Music from Down Home

The Centretown Buzz
Friday, April 20, 2007
By Lois Siegel

If you'd like to hear some foot-stomping music, then you should stop by The Royal Oak, 319 Bank Street, just south of MacLaren on the first and third Sunday of every month, 2- 5 p.m. to hear some great local musicians. The Ottawa Cape Breton Session was the brilliant idea of Beth MacGillivray and Aylene Gracie. Two of the players, Greg Clarke, bodhran, and Ellen Katic, keyboards, live in Centretown.

Andrew MacLean, Beth MacGillivray

Originally, Beth and Aylene used to take turns having ceilidhs in their homes. "We knew there were a lot of fiddlers in Ottawa, but not too many who played Cape Breton tunes," Beth explains. "There was always a big crowd if a Cape Breton artist was playing in town, so we knew there were fans of the music out there; we just didn't have the critical mass to get a group going."

©Photos by Lois Siegel
Left to right: Greg Clarke, Delores Woodley, Hugh A. MacMillan, Allan Francoeur

After Beth attended Sherryl Fitzpatrick's fiddle camp in Manotick and met a group of people who were really into Cape Breton music, they finally got the Cape Breton Session going, June 2005. "We started out at the Highlander Pub in the Byward Market, but there really wasn't enough space there, and it's carpeted, so it's not good
for dancing or foot stomping," Beth explains.  

They wanted a place that was central and had adequate parking. "The group has a lot of drive and energy. We decided to change venues. The musicians were determined that whatever hurdles, they would not let the session disappear," Aylene adds.

Duncan McDonald

She contacted the Royal Oak on Bank, and they welcomed the group. It's a traditional music session as opposed to a band performing on stage. "We have a great place to play with a wood floor, and the Royal Oak gets a larger Sunday crowd; there are lots of folks who don't play but just come to listen," Beth says. The Royal Oak provides free snacks for musicians during a break at around 3:30 p.m.

It's a rip-roaring Kitchen Ceili, in the Maritime tradition. "We've had as many as sixteen fiddlers, three bodhran players, a couple of guitars and a mandolin," Beth MacGillivray says. "Most often it's a core group of around 7 to 10 fiddlers." The crowd gets bigger every week, and a good time is had by all.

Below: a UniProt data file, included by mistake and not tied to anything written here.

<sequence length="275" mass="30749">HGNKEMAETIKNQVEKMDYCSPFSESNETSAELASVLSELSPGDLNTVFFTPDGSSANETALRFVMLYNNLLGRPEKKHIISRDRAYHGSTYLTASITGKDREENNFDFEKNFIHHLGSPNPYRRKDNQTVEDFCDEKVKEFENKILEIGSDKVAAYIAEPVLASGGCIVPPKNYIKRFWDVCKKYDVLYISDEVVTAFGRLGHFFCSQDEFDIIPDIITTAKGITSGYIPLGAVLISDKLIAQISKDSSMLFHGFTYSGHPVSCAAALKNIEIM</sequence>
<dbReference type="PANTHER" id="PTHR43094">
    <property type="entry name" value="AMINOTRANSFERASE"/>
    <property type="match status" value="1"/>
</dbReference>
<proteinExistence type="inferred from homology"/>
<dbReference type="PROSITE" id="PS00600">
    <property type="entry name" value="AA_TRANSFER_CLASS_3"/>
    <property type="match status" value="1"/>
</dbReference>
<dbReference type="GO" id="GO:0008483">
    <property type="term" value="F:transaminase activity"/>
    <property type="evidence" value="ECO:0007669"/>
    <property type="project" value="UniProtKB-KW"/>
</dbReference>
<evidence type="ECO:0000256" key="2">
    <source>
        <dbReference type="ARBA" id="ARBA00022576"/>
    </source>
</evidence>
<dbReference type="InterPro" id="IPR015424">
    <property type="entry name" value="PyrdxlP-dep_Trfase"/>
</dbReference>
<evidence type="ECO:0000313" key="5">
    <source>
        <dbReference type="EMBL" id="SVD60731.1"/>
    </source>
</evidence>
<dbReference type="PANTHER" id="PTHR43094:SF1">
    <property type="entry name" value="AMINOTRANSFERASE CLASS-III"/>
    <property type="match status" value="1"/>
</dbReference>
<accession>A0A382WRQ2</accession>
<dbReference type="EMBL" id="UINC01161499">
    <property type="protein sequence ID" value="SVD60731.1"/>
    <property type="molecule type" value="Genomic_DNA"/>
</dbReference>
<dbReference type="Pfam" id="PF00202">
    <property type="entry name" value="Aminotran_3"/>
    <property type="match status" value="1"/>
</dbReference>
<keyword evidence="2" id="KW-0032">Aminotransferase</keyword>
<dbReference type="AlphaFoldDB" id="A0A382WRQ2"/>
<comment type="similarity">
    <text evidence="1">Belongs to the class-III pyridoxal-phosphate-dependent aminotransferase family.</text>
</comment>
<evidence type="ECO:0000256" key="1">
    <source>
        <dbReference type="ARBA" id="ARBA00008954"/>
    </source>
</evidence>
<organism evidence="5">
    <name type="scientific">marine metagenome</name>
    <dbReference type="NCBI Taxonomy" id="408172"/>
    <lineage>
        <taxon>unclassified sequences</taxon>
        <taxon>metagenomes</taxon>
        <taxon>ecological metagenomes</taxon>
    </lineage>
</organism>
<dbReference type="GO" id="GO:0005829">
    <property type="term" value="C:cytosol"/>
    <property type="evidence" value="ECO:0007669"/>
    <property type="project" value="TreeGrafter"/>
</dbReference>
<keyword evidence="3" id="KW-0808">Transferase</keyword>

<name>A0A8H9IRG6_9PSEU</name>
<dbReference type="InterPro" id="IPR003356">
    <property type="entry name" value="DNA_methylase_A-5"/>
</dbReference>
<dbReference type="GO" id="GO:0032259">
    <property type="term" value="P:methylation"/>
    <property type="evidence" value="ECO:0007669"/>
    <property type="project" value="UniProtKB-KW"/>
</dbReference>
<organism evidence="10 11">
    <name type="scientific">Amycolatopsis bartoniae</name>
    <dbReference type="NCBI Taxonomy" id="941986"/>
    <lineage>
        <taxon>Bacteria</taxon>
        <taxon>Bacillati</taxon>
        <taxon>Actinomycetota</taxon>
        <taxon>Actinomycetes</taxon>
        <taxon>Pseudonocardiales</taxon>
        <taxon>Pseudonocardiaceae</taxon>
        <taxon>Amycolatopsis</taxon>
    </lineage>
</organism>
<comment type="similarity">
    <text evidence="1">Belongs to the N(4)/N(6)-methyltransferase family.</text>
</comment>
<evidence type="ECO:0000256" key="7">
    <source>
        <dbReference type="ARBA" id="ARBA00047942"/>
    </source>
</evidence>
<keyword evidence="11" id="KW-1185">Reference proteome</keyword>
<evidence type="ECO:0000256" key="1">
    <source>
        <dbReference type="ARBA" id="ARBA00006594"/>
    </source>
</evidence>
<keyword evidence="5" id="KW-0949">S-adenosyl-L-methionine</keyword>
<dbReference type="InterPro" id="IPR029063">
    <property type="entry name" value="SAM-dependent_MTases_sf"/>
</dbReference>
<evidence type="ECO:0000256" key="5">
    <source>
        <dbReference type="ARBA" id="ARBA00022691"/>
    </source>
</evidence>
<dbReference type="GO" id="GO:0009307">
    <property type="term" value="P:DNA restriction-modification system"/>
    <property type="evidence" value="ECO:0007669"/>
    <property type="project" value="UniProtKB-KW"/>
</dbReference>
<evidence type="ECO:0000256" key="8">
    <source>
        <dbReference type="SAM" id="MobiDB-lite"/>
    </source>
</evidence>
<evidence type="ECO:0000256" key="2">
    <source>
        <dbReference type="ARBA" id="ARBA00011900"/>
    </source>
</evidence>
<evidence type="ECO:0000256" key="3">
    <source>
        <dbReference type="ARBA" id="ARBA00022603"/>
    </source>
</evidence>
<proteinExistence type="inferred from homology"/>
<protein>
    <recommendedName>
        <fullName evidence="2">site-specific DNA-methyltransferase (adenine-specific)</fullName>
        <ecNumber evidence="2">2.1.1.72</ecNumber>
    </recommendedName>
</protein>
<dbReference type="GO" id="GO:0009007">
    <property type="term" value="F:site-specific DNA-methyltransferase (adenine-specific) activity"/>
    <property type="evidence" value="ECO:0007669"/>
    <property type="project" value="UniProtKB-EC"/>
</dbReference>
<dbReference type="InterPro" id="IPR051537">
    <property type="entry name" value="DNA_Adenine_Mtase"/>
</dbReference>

When they aren't at the Royal Oak, they have house sessions on the 2nd and 4th Sundays of every month. In the months when there are five Sundays, they play at a nursing home or senior's residence.

"Aylene is a vastly superior musician than I am, but I have more organizational experience, so she leads the sessions and is the "musical director," while I take care of communications - email and the website," Beth says.

Step Dancer Beth MacGillivray

Ellen Katic ensures tha
t they always have piano accompaniment; Graham Crate helps with the email list, Andrew MacLean adds the photos to the website, Greg Clarke handles posters and publicity. Ernie Fraser is a great Cape Breton fiddler who has been leading the sessions the last few weeks while Aylene is busy with her new baby. It's an entirely volunteer group.  

Ernie Fraser,  Duncan McDonald

 "We have folks from the Ottawa Cape Breton Society, and several other Cape Bretoners away from home who come every week," Beth adds.  The group also welcomes beginning fiddlers. Not many people can play Cape Breton music for three hours from memory, so many players bring music stands and use sheet music.

Hugh A. MacMillan

Their website is

Lois Siegel is a freelance photographer for The Ottawa Citizen. When she isn't teaching Video Production at the University of Ottawa, she plays fiddle with The Lyon Street Celtic Band.

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